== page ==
Everyone dreads awkward personal conversations, but this at-a-glance guide will help you find the right words so your daughter/the girl within your care knows you understand puberty in girls like her and the changes that come with it.
Knowing what you’re talking about will help you to relax and that will put your daughter at ease, too, helping her feel less self-conscious. For useful tips on how to share the facts on puberty in girls, see Period talk – a little less embarrassing.
What exactly is puberty?
- Puberty is when a person starts to change from a child to an adult.
- The obvious change during puberty in girls is the development of sexual characteristics – breasts, pubic hair and periods.
- When puberty is complete, a girl is physically able to have a baby.
WHAT TO SAY: The physical changes and emotional development don't always happen together. It's possible that you could begin to mature emotionally before any physical changes happen, or the other way around. In other words, you may feel older but still look like a child, or still feel very young but look grown-up. At least if you’re more aware of what's happening, you’ll find it easier to deal with.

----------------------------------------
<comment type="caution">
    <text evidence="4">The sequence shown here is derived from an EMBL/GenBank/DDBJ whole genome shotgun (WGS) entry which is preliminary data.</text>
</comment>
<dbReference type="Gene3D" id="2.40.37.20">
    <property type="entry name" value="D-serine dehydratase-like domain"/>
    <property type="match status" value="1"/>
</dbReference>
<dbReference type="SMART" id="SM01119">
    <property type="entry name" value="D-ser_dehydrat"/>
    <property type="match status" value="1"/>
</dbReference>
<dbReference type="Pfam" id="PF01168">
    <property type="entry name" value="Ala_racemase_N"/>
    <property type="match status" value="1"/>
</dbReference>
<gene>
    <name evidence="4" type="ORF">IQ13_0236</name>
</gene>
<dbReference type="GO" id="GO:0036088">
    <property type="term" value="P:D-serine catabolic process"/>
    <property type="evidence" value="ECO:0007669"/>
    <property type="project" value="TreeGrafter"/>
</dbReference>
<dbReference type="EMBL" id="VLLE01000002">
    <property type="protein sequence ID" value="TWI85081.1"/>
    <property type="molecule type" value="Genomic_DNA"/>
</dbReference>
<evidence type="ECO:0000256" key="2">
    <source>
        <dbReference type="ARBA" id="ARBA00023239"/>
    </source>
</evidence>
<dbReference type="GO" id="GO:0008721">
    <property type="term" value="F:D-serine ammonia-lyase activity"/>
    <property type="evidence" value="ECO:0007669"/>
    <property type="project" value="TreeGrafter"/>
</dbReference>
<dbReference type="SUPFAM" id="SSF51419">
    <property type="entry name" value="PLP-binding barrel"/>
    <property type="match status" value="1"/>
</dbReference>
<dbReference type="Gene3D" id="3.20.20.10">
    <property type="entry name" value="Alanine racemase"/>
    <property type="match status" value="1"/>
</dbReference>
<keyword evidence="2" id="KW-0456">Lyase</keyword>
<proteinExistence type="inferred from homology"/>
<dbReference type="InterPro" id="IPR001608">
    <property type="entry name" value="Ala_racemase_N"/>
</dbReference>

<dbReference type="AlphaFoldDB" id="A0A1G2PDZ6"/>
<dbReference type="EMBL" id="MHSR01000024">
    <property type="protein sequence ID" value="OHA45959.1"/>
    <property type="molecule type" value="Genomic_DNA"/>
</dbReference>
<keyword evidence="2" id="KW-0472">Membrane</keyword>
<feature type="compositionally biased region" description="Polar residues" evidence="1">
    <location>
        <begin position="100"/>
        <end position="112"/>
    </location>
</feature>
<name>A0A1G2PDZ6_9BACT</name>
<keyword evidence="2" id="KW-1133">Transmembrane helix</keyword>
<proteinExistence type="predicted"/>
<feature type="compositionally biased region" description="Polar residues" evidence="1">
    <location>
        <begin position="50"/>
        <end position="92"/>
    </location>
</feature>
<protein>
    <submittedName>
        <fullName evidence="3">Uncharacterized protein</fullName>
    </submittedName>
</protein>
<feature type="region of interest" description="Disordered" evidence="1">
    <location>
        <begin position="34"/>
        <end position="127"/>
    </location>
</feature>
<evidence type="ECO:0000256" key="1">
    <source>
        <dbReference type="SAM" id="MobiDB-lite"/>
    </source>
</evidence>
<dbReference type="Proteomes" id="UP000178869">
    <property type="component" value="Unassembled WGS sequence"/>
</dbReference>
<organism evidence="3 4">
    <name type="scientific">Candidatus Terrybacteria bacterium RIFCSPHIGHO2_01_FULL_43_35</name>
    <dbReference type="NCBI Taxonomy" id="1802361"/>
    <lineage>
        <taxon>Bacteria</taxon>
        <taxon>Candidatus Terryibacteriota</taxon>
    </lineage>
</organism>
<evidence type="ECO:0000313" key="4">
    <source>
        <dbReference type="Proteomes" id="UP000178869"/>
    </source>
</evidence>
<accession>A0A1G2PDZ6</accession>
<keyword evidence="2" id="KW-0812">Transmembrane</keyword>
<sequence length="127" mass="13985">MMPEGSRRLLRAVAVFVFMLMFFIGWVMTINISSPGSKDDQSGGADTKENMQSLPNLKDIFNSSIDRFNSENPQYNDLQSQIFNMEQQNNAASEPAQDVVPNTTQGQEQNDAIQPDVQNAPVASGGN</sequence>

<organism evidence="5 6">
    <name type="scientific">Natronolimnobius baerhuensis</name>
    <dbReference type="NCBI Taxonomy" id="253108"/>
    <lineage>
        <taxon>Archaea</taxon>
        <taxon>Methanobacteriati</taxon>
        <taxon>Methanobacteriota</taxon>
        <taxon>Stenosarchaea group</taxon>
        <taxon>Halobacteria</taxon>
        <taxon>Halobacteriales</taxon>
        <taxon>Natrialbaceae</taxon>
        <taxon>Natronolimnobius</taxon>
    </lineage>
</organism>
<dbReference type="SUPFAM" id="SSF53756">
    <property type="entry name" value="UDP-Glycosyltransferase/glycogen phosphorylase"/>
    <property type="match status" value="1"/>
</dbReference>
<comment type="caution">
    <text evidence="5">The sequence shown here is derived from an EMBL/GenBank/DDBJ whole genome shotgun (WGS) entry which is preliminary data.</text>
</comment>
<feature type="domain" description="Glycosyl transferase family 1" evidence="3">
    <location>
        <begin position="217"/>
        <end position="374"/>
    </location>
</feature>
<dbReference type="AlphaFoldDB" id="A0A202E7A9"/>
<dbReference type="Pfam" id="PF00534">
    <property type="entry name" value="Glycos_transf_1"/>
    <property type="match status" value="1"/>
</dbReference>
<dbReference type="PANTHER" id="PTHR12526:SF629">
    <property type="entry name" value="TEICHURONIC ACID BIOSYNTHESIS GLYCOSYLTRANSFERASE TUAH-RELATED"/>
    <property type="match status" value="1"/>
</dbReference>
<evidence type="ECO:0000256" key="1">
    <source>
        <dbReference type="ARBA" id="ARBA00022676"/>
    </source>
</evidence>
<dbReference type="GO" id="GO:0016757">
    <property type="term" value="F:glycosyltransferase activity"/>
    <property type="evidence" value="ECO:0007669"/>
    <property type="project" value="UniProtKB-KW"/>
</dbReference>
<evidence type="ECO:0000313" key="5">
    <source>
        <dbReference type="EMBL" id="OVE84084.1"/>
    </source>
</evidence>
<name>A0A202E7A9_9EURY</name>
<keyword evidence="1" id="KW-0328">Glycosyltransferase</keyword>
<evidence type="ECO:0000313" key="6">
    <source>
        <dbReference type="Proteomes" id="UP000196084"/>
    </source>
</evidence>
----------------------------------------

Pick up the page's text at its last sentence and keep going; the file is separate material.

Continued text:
When does puberty happen?
- Puberty can start anywhere between the ages of 8 and 16 (but most commonly around ages 11 to 13).
- Generally, your first period tends to happen about two years after the first signs of breasts developing and within a year or so after the pubic hair starts to develop.
- Before the first period, there will be some instances of vaginal discharge (whitish or clear fluid).
WHAT TO SAY: It’s perfectly normal for girls who develop earlier than their friends to feel self-conscious and for those who start later to feel “left out”. The wide range of starting ages of puberty for girls is entirely normal – everyone develops at their own pace and it will happen sooner or later.